The European Central Bank is turning on the stimulus taps again, pushing interest rates further into negative territory in order to support the region’s flagging economy.
The central bank said Thursday that it would cut its interest rate for deposits by 10 basis points to minus 0.5%, and keep them there or lower until the inflation outlook improves.
‘Whatever it takes’ has just been extended by ‘as long as it takes.'”
Carsten Brzeski, chief German economist at ING
It also announced that it would start printing money again, promising to buy €20 billion ($22 billion) in bonds and other financial assets per month starting in November. The bank said it would continue the purchases for “as long as necessary.”
Negative rates penalize banks for holding cash rather than lending it out, while bond-buying helps to drive down yields, reducing the cost of borrowing for governments and companies.
The ECB also said it would take steps to shield banks from the effects of negative rates, which have been hurting the region’s lenders for years.
Investors initially welcomed the stimulus. The euro dropped 0.5%, while yields on benchmark German and Italian bonds moved lower and European stocks jumped. But within a few hours, German bond yields and the euro had moved back up.
Fighting ‘prolonged’ uncertainty
Interest rates were already at historic lows in Europe, and the ECB had judged the economy to be on solid enough footing late last year to halt its asset-buying program after creating €2.6 trillion ($2.9 trillion) in new money since 2015.
Yet Germany, Europe’s biggest economy, is now on the brink of recession, and the US-China trade war is dragging on growth.
ECB President Mario Draghi told reporters on Thursday that the current slowdown “mainly reflects the prevailing weakness of international trade in an environment of prolonged global uncertainties.”
He added that European manufacturing had been hit especially hard. The central bank cut its GDP forecast for this year to 1.1% from 1.2%, while expectations for 2020 were slashed to 1.2% from 1.4%.
US President Donald Trump criticized the return to stimulus, saying on Twitter that the ECB is “trying, and succeeding, in depreciating the Euro against the VERY strong Dollar, hurting U.S. exports.”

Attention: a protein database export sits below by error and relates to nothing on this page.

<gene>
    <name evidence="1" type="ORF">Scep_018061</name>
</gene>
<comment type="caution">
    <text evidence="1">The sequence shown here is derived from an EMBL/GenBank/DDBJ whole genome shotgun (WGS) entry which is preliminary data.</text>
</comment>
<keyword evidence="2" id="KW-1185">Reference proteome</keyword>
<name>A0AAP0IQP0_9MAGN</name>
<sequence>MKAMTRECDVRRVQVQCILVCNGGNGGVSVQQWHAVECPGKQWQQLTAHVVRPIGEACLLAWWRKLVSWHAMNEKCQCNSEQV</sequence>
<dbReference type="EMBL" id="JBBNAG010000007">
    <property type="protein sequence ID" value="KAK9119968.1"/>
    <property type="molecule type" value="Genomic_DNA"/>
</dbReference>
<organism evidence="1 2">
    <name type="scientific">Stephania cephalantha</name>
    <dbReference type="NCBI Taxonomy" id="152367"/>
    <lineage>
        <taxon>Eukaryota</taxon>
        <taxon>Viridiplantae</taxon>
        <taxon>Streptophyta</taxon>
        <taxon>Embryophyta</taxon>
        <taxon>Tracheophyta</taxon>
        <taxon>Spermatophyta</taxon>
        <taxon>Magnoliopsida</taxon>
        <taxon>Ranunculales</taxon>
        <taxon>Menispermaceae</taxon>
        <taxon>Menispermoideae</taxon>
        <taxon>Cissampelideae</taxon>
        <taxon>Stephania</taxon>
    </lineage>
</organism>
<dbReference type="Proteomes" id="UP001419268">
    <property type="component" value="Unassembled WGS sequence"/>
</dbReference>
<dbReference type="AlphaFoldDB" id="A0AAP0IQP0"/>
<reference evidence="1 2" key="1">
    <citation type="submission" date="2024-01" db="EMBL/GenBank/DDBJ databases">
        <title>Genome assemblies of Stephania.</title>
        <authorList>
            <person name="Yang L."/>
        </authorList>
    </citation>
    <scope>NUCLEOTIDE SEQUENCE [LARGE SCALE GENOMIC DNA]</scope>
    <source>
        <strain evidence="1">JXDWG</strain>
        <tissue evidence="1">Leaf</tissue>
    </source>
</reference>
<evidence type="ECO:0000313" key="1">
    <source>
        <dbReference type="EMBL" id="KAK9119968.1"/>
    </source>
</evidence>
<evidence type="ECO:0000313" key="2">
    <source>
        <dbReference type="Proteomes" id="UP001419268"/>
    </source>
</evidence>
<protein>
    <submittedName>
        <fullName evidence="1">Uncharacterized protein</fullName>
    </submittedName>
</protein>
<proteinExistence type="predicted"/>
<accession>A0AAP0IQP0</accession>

Trump repeated his call for the US Federal Reserve to act, having demanded that the Fed push interest rates to zero or lower earlier in the week.
Asked to respond to Trump’s remarks, Draghi said the ECB’s job is to achieve stable inflation.
“We don’t target exchange rates, period,” he said at the press conference.
Calling all stimulus
The meeting on Thursday was Draghi’s penultimate as ECB president before he hands the reins to former International Monetary Fund chief Christine Lagarde in November.
He used the occasion to make clear that he believed the central bank had done all it could, and it was now time for other policymakers to step up.
“Governments with fiscal space should act in an effective and timely manner,” he said, adding that fiscal policy should become the main instrument used to boost inflation.
Germany is debating fresh stimulus measures, but there’s skepticism that the country, which is notoriously wary of borrowing, will approve the kind of spending package that could give the region a jolt.
For Draghi — who is credited with saving the euro after pledging to do “whatever it takes” to preserve the currency during Europe’s sovereign debt crisis — it’s a fitting final act. Though investors had expected a deeper interest rate cut, the lack of an end date on the bond-buying program, known as quantitative easing, or QE, was a surprise.
“Today’s decisions have anchored and enshrined the Draghi legacy,” said Carsten Brzeski, chief German economist at ING. “‘Whatever it takes’ has just been extended by ‘as long as it takes.'”
Draghi has his critics. Inflation has been stubbornly low in Europe and around the globe. Some questioned whether the moves would have a real impact, and warned they could create a dangerous new normal.
“The ECB is now going all in on achieving what we think is a structurally unattainable inflation target,” said Claus Vistesen, chief eurozone economist at Pantheon Macroeconomics. “That is a recipe for more or less permanently negative rates, and potentially even QE in the eurozone.”
And the launch of the so-called “tiering” program to mitigate the impact of negative rates on banks could have a side effect of its own: it gives the ECB room to push interest rates down even further, and allows it to keep them there even longer.